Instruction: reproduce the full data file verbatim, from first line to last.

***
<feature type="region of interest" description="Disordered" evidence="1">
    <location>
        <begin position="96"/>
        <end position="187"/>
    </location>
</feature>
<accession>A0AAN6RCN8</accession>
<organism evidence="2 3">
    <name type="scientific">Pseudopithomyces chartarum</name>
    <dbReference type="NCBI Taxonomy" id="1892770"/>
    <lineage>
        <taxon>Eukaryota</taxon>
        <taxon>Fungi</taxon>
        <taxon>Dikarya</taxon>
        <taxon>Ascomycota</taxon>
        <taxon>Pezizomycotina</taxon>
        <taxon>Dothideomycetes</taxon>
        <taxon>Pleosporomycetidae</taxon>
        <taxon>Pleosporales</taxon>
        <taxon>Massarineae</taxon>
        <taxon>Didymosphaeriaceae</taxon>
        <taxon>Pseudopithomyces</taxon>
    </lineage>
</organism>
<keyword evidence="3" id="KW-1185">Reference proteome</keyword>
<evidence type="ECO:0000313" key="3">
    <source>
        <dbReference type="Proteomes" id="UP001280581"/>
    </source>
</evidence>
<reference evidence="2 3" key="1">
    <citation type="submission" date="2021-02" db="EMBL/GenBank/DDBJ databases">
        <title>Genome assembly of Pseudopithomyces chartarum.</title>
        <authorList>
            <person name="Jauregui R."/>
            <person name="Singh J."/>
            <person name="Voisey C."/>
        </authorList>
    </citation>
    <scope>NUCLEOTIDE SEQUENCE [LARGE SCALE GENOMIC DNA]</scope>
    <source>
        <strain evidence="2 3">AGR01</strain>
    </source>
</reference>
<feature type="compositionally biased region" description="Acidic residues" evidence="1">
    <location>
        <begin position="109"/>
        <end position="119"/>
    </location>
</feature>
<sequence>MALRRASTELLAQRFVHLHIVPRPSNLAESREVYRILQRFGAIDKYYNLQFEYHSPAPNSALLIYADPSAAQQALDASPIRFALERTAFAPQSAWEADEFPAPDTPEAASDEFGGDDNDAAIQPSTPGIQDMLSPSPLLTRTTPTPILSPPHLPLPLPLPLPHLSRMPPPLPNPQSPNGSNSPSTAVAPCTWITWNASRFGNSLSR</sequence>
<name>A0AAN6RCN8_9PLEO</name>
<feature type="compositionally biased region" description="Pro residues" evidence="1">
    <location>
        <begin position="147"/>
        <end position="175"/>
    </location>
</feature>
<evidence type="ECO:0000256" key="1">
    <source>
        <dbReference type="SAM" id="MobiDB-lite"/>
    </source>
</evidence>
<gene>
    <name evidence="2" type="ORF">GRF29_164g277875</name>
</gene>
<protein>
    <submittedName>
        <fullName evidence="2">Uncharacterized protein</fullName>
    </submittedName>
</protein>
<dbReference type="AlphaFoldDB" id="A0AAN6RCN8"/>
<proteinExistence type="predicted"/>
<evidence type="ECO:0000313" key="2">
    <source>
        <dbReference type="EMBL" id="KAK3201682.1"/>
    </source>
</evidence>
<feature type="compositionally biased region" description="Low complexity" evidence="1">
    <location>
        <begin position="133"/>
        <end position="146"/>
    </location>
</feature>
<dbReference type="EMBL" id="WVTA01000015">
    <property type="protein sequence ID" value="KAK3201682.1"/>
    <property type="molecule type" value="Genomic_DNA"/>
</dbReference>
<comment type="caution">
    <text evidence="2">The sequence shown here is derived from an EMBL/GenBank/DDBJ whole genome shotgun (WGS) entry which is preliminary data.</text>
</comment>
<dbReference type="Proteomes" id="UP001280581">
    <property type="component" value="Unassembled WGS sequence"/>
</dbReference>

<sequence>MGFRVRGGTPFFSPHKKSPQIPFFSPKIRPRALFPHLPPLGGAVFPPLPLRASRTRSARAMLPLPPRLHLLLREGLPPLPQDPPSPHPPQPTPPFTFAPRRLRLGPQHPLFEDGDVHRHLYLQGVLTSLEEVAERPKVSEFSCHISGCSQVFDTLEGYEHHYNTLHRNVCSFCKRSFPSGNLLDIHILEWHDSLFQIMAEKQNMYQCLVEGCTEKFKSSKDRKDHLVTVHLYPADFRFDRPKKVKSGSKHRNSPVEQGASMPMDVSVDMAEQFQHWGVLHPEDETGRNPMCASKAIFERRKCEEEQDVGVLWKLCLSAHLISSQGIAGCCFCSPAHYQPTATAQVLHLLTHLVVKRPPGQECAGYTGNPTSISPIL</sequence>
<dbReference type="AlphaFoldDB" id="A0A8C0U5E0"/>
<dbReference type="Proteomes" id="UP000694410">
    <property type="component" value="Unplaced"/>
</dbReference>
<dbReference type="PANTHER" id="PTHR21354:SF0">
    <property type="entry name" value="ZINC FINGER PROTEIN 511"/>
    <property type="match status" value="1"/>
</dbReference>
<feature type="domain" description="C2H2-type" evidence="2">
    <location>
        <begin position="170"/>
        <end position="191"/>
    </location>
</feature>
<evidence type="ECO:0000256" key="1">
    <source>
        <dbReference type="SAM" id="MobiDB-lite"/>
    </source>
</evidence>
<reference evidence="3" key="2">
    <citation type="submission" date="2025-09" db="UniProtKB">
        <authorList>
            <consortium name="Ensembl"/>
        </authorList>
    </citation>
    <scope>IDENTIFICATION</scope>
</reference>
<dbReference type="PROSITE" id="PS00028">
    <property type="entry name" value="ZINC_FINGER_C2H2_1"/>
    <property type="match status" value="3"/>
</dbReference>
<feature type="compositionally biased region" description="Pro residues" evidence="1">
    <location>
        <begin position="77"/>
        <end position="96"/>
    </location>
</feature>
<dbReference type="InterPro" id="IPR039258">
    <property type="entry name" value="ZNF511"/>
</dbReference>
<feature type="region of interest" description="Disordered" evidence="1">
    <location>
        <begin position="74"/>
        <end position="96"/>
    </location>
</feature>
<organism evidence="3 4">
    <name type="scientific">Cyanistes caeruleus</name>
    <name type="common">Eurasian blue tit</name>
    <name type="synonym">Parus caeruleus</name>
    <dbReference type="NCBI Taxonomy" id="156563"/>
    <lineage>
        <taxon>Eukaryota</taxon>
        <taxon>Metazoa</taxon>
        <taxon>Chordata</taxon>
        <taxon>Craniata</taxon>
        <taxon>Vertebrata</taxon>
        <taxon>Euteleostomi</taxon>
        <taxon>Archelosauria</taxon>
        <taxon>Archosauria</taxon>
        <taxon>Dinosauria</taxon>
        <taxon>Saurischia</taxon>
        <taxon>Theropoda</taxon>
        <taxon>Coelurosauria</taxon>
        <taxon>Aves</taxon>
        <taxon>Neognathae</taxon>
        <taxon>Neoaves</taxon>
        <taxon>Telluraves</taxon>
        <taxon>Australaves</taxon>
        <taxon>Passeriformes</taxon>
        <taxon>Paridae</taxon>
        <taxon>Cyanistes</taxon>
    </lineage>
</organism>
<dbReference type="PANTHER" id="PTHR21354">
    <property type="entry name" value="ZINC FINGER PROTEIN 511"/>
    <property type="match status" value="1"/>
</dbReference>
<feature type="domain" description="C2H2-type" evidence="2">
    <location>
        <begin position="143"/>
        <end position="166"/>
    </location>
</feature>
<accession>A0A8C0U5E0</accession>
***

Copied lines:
<feature type="region of interest" description="Disordered" evidence="1">
    <location>
        <begin position="96"/>
        <end position="187"/>
    </location>
</feature>
<accession>A0AAN6RCN8</accession>
<organism evidence="2 3">
    <name type="scientific">Pseudopithomyces chartarum</name>
    <dbReference type="NCBI Taxonomy" id="1892770"/>
    <lineage>
        <taxon>Eukaryota</taxon>
        <taxon>Fungi</taxon>
        <taxon>Dikarya</taxon>
        <taxon>Ascomycota</taxon>
        <taxon>Pezizomycotina</taxon>
        <taxon>Dothideomycetes</taxon>
        <taxon>Pleosporomycetidae</taxon>
        <taxon>Pleosporales</taxon>
        <taxon>Massarineae</taxon>
        <taxon>Didymosphaeriaceae</taxon>
        <taxon>Pseudopithomyces</taxon>
    </lineage>
</organism>
<keyword evidence="3" id="KW-1185">Reference proteome</keyword>
<evidence type="ECO:0000313" key="3">
    <source>
        <dbReference type="Proteomes" id="UP001280581"/>
    </source>
</evidence>
<reference evidence="2 3" key="1">
    <citation type="submission" date="2021-02" db="EMBL/GenBank/DDBJ databases">
        <title>Genome assembly of Pseudopithomyces chartarum.</title>
        <authorList>
            <person name="Jauregui R."/>
            <person name="Singh J."/>
            <person name="Voisey C."/>
        </authorList>
    </citation>
    <scope>NUCLEOTIDE SEQUENCE [LARGE SCALE GENOMIC DNA]</scope>
    <source>
        <strain evidence="2 3">AGR01</strain>
    </source>
</reference>
<feature type="compositionally biased region" description="Acidic residues" evidence="1">
    <location>
        <begin position="109"/>
        <end position="119"/>
    </location>
</feature>
<sequence>MALRRASTELLAQRFVHLHIVPRPSNLAESREVYRILQRFGAIDKYYNLQFEYHSPAPNSALLIYADPSAAQQALDASPIRFALERTAFAPQSAWEADEFPAPDTPEAASDEFGGDDNDAAIQPSTPGIQDMLSPSPLLTRTTPTPILSPPHLPLPLPLPLPHLSRMPPPLPNPQSPNGSNSPSTAVAPCTWITWNASRFGNSLSR</sequence>
<name>A0AAN6RCN8_9PLEO</name>
<feature type="compositionally biased region" description="Pro residues" evidence="1">
    <location>
        <begin position="147"/>
        <end position="175"/>
    </location>
</feature>
<evidence type="ECO:0000256" key="1">
    <source>
        <dbReference type="SAM" id="MobiDB-lite"/>
    </source>
</evidence>
<gene>
    <name evidence="2" type="ORF">GRF29_164g277875</name>
</gene>
<protein>
    <submittedName>
        <fullName evidence="2">Uncharacterized protein</fullName>
    </submittedName>
</protein>
<dbReference type="AlphaFoldDB" id="A0AAN6RCN8"/>
<proteinExistence type="predicted"/>
<evidence type="ECO:0000313" key="2">
    <source>
        <dbReference type="EMBL" id="KAK3201682.1"/>
    </source>
</evidence>
<feature type="compositionally biased region" description="Low complexity" evidence="1">
    <location>
        <begin position="133"/>
        <end position="146"/>
    </location>
</feature>
<dbReference type="EMBL" id="WVTA01000015">
    <property type="protein sequence ID" value="KAK3201682.1"/>
    <property type="molecule type" value="Genomic_DNA"/>
</dbReference>
<comment type="caution">
    <text evidence="2">The sequence shown here is derived from an EMBL/GenBank/DDBJ whole genome shotgun (WGS) entry which is preliminary data.</text>
</comment>
<dbReference type="Proteomes" id="UP001280581">
    <property type="component" value="Unassembled WGS sequence"/>
</dbReference>

<sequence>MGFRVRGGTPFFSPHKKSPQIPFFSPKIRPRALFPHLPPLGGAVFPPLPLRASRTRSARAMLPLPPRLHLLLREGLPPLPQDPPSPHPPQPTPPFTFAPRRLRLGPQHPLFEDGDVHRHLYLQGVLTSLEEVAERPKVSEFSCHISGCSQVFDTLEGYEHHYNTLHRNVCSFCKRSFPSGNLLDIHILEWHDSLFQIMAEKQNMYQCLVEGCTEKFKSSKDRKDHLVTVHLYPADFRFDRPKKVKSGSKHRNSPVEQGASMPMDVSVDMAEQFQHWGVLHPEDETGRNPMCASKAIFERRKCEEEQDVGVLWKLCLSAHLISSQGIAGCCFCSPAHYQPTATAQVLHLLTHLVVKRPPGQECAGYTGNPTSISPIL</sequence>
<dbReference type="AlphaFoldDB" id="A0A8C0U5E0"/>
<dbReference type="Proteomes" id="UP000694410">
    <property type="component" value="Unplaced"/>
</dbReference>
<dbReference type="PANTHER" id="PTHR21354:SF0">
    <property type="entry name" value="ZINC FINGER PROTEIN 511"/>
    <property type="match status" value="1"/>
</dbReference>
<feature type="domain" description="C2H2-type" evidence="2">
    <location>
        <begin position="170"/>
        <end position="191"/>
    </location>
</feature>
<evidence type="ECO:0000256" key="1">
    <source>
        <dbReference type="SAM" id="MobiDB-lite"/>
    </source>
</evidence>
<reference evidence="3" key="2">
    <citation type="submission" date="2025-09" db="UniProtKB">
        <authorList>
            <consortium name="Ensembl"/>
        </authorList>
    </citation>
    <scope>IDENTIFICATION</scope>
</reference>
<dbReference type="PROSITE" id="PS00028">
    <property type="entry name" value="ZINC_FINGER_C2H2_1"/>
    <property type="match status" value="3"/>
</dbReference>
<feature type="compositionally biased region" description="Pro residues" evidence="1">
    <location>
        <begin position="77"/>
        <end position="96"/>
    </location>
</feature>
<dbReference type="InterPro" id="IPR039258">
    <property type="entry name" value="ZNF511"/>
</dbReference>
<feature type="region of interest" description="Disordered" evidence="1">
    <location>
        <begin position="74"/>
        <end position="96"/>
    </location>
</feature>
<organism evidence="3 4">
    <name type="scientific">Cyanistes caeruleus</name>
    <name type="common">Eurasian blue tit</name>
    <name type="synonym">Parus caeruleus</name>
    <dbReference type="NCBI Taxonomy" id="156563"/>
    <lineage>
        <taxon>Eukaryota</taxon>
        <taxon>Metazoa</taxon>
        <taxon>Chordata</taxon>
        <taxon>Craniata</taxon>
        <taxon>Vertebrata</taxon>
        <taxon>Euteleostomi</taxon>
        <taxon>Archelosauria</taxon>
        <taxon>Archosauria</taxon>
        <taxon>Dinosauria</taxon>
        <taxon>Saurischia</taxon>
        <taxon>Theropoda</taxon>
        <taxon>Coelurosauria</taxon>
        <taxon>Aves</taxon>
        <taxon>Neognathae</taxon>
        <taxon>Neoaves</taxon>
        <taxon>Telluraves</taxon>
        <taxon>Australaves</taxon>
        <taxon>Passeriformes</taxon>
        <taxon>Paridae</taxon>
        <taxon>Cyanistes</taxon>
    </lineage>
</organism>
<dbReference type="PANTHER" id="PTHR21354">
    <property type="entry name" value="ZINC FINGER PROTEIN 511"/>
    <property type="match status" value="1"/>
</dbReference>
<feature type="domain" description="C2H2-type" evidence="2">
    <location>
        <begin position="143"/>
        <end position="166"/>
    </location>
</feature>
<accession>A0A8C0U5E0</accession>